The turning point of the 15th and 16th centuries brought along the largest single-edged weapon with a knifelike construction; the Kriegsmesser “war knife”. Most antique Kriegsmessers are below the 1300mm overall size, however some illustrations show larger examples as well. Most of the originals have blades with various degrees of curvature, while some are completely straight, occasionally with elongated false edges. With the Ruggers and Bauernwehrs being analogous to daggers and proper Messers to arming swords, it’s clear that these huge knives were created to compete with European longswords (Wittenweller equates them the same way).
This specific model of the war knife from Landsknecht Emporium is based on the portrait of Fritz Rürenschlundt by Jörg Breu the Elder. This newer, revised model has even more curvature with a pronounced profile taper than the original version of the Falke. This results in a more slender look even while in the scabbard, and a much closer depiction of the original artwork. Additionally, we have flattened the cross-sectio which lowers both the overall weight of the piece (allowing for comfortable one-handed use), as well as the resistance during passing through a cutting medium.
The blade is ground completely by hand from 6mm thick 6150 steel (51crv4 by European standard) to an almost completely flat triangle cross-section and is sharp on its entire length, it lacks, however, a false edge. After the grinding, it’s sanded by hand to achieve a clean sheen. The edge has been hand-honed to a keen edge.
The wooden grip length allows two-handed use, although as mentioned, this Kriegsmesser is light enough to be used in just one hand, which is another feature that makes it stand out. We could argue that it’s even closer in handling to sabers than to the larger Kriegsmessers. The grip construction has a hidden and pinned tang, in a similar fashion to several Eastern European sabers from the late 16th century.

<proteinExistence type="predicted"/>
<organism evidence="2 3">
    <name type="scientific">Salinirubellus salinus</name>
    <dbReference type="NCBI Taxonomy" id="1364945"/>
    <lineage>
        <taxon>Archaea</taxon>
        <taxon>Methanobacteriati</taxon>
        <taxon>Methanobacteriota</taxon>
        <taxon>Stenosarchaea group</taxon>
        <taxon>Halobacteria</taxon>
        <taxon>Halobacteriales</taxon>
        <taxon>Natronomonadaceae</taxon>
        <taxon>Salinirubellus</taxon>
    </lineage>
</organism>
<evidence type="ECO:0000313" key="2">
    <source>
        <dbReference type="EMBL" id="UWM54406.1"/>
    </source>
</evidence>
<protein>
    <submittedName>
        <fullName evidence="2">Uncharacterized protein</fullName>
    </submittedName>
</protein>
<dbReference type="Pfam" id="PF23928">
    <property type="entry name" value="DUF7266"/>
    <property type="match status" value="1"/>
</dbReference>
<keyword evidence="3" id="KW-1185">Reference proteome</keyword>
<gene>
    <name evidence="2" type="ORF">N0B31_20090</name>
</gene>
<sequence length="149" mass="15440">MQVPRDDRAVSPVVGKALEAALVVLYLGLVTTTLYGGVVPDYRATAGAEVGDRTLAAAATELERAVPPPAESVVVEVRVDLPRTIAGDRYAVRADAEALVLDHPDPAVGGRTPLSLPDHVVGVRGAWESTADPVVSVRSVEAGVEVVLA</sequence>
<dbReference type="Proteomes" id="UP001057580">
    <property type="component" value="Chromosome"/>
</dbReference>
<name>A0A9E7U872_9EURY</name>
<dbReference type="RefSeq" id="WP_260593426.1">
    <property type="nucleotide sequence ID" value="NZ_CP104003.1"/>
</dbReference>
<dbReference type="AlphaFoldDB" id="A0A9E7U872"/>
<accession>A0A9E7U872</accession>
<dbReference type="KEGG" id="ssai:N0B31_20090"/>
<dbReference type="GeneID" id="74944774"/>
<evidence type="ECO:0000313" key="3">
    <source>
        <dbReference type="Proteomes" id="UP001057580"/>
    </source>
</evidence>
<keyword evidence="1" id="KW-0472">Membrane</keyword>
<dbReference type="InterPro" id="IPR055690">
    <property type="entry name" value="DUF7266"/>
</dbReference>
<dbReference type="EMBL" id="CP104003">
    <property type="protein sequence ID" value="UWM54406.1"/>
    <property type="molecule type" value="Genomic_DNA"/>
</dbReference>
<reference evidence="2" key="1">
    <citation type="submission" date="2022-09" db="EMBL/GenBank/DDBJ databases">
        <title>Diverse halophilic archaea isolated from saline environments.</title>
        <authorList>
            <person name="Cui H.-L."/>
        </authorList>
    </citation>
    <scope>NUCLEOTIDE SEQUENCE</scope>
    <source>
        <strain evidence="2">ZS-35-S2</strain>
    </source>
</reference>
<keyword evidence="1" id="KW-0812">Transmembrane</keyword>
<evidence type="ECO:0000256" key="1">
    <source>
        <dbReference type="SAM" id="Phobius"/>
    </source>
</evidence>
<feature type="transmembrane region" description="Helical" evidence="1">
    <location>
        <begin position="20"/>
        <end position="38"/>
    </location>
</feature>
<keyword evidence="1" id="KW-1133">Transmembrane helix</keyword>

This improved version of the Falke from Landsknecht has a slimmer grip in comparison to the previous model, allowing for a more comfortable grip. Additionally, the whole hardwood surface of the grip is covered with tight black leather, which has been burnished before sealing shut on the side to increase the comfort while still allowing for a bit of extra traction. The butt of the grip has been covered with a separate thin piece of leather with skived edges to eliminate the seam.
The crossguard and Nagel are both hand-ground. The former has delicate yet crisp filework at the ends of the arms, while the wide Nagel is heavily fullered and scalloped. The nagel is peened through the crossguard to give it a solid fitting and construction.
Included with the Falke Kriegsmesser is a dedicated handcrafted scabbard which comes with a pair of beautiful byknives – Together, they make for an eye- catching set.
The wooden core of the scabbard follows the blade as closely as the curvature would allow. Its core is bound with linen and wrapped in vegetable tanned leather. The mouth of the scabbard is made from a separate piece of leather with the overlapping seams, skived down to almost nothing for a seamless transition. The inside long seam on the scabbard is sewn shut.
The two cherry-gripped byknives have integrated subsheath slots on the scabbard which fit the knives tightly. Both knives are fully sharpened and exhibit a similar flat triangular cross-section as the Falke itself. The bolsters are made from thin sheets of brass with some light chiseled decoration done by hand. They are tilted up towards the edge side as seen on multiple originals, as this angle help lead the hilt into the subsheath without the user having to force it through a noticeable perpendicular step.The knotwork leather suspension with the belt is also a part of the scabbard, and is based on the illustration by Jörg Breu the Elder.